Explain the title The Call of the Wild?
Buck, a sled dog in the Alaskan wilderness, is the main protagonist of Jack London's The Call of the Wild. Dogs are considered domesticated animals unprepared for the challenges of surviving on their own without humans to care for them. Their cousins, however, are wild animals and are not easily or wisely domesticated. Those cousins are wolves, and in London's novel, they represent the more primitive form. This is in contrast to Buck, who has been part of a family otherwise composed of humans. Buck, though, straddles a line between the uncivilized, primitive nature of the wolves and the more generally domesticated house pet we commonly associate with the word "dog." Born and raised for the first four years of his life on property owned by Judge Miller and accustomed to living the life of a "sated aristocrat," Buck is nevertheless an animal and of a breed that was commonly bred for laborious activities in remote, austere locations.
Buck's kidnapping radically alters his existence. The comfortable world of domestic tranquility is gone, and he must now learn to exist in the more brutal if natural conditions of the wild. Soon after being kidnapped and sold into a form of slavery, Buck endures the appearance of a northern winter unlike any he had experienced in Santa Clara Valley, California. London's narrator describes the transition as follows:
"It had snowed during the night and he was completely buried. The snow walls pressed him on every side, and a great surge of fear swept through him—the fear of the wild thing for the trap. It was a token that he was harking back through his own life to the lives of his forebears; for he was a civilized dog, an unduly civilized dog, and of his own experience knew no trap and so could not of himself fear it."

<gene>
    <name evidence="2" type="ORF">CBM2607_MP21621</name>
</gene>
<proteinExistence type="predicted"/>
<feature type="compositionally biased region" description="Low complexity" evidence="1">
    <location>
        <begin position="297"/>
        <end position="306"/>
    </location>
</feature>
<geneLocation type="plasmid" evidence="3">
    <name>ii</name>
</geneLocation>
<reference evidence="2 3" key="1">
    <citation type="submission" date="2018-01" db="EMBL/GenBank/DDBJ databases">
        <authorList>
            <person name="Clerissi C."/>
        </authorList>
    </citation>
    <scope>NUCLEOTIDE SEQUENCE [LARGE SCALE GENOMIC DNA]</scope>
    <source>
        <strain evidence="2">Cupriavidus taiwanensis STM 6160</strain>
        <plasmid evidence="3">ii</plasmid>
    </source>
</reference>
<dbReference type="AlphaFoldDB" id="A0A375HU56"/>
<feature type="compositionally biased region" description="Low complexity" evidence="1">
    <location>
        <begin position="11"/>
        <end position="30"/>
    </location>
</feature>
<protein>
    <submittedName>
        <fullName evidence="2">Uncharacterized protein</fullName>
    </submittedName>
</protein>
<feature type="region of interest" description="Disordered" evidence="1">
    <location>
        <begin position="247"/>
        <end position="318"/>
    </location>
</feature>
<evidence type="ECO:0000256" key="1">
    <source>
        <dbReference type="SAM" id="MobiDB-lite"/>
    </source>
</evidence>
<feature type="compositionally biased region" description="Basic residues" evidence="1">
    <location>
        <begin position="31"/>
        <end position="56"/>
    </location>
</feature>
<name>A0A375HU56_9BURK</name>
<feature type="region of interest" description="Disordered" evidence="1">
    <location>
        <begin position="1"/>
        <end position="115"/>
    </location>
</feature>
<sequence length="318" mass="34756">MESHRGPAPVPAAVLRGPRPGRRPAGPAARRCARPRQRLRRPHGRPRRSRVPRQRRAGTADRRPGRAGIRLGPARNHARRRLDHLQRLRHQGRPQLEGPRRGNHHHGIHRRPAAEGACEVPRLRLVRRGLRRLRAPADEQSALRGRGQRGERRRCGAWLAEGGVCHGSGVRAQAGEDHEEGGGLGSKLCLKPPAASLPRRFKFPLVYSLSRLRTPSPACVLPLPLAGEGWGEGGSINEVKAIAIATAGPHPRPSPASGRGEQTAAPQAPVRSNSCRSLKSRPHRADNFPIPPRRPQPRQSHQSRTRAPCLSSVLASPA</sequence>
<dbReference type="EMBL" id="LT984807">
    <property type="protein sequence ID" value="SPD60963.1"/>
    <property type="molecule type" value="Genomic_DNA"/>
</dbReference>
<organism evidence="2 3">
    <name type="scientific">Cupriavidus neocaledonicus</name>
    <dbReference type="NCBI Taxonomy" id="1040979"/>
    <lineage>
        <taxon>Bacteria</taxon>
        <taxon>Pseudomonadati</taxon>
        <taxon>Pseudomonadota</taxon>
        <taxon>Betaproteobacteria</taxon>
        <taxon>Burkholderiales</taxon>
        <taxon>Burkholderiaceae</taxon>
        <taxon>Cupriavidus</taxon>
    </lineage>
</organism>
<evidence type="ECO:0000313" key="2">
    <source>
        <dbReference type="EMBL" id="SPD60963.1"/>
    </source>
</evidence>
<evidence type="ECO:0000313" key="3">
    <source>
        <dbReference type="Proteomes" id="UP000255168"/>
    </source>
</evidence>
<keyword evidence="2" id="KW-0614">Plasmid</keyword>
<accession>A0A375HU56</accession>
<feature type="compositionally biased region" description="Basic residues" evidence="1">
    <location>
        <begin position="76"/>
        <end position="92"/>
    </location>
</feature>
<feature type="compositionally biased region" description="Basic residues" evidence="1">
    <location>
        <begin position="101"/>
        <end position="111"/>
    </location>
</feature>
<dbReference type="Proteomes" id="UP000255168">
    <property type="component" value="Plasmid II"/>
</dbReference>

This transition represents a step backward from an evolutionary perspective. Buck has gone from a modern era family pet to primitive being forced to adapt to unfamiliar and harsh surroundings—surroundings that grow even more primitive as the story progresses. Buck eventually finds himself allied with a pack of wolves, the very species of canine associated with "the wild." The title The Call of the Wild evokes the phenomenon of transition from an artificial state of domestic being to one associated with primordial wilderness. Buck, of course, is an animal, and animals are wild, untamed beasts. This is not a description befitting a fine canine like Buck, but it is intended to suggest that Buck's transition to the wilderness represents the natural order. Animals yearn to be free of captivity despite the relative safety and nutritional benefits of being domesticated by humans. Buck's ability to adapt to the primitive world of the wolves means that he has heeded the call of the wild and returned to his roots.
In The Call of the Wild by Jack London, Buck is kidnapped from his majestic, orderly home in California and sold as a sled dog during the Klondike Gold Rush. In his home, he reigns over the grounds and is owned by a judge, a symbol of fairness and civilization. He watches over the property and sits at the judge's feet at night. Buck is so accustomed to fairness and civility, he does not fight when a rope is slipped over his neck, the first stage in his kidnapping.
As he arrives in the Klondike, he learns the laws of a disorderly, uncivilized country. He understand he cannot defeat a man with a club. He learns from other dogs to dig a hole in the snow to remain warm at night. His survival depends on upon adapting to this hostile environment. He succeeds in his adaptation and eventually becomes a ruler in this wilderness. In a dreamy state, he sees a caveman-like figure around a fire and reconnects to this past. He surrenders his civilized being and returns to a primordial state. In essence, Buck hears the call of the wild, the call of nature, the call to return to a wild world where he can still prevail. Once he heeds this call, he has broken ties with the judge's world of fairness and entered the realm of the wild where nature rules.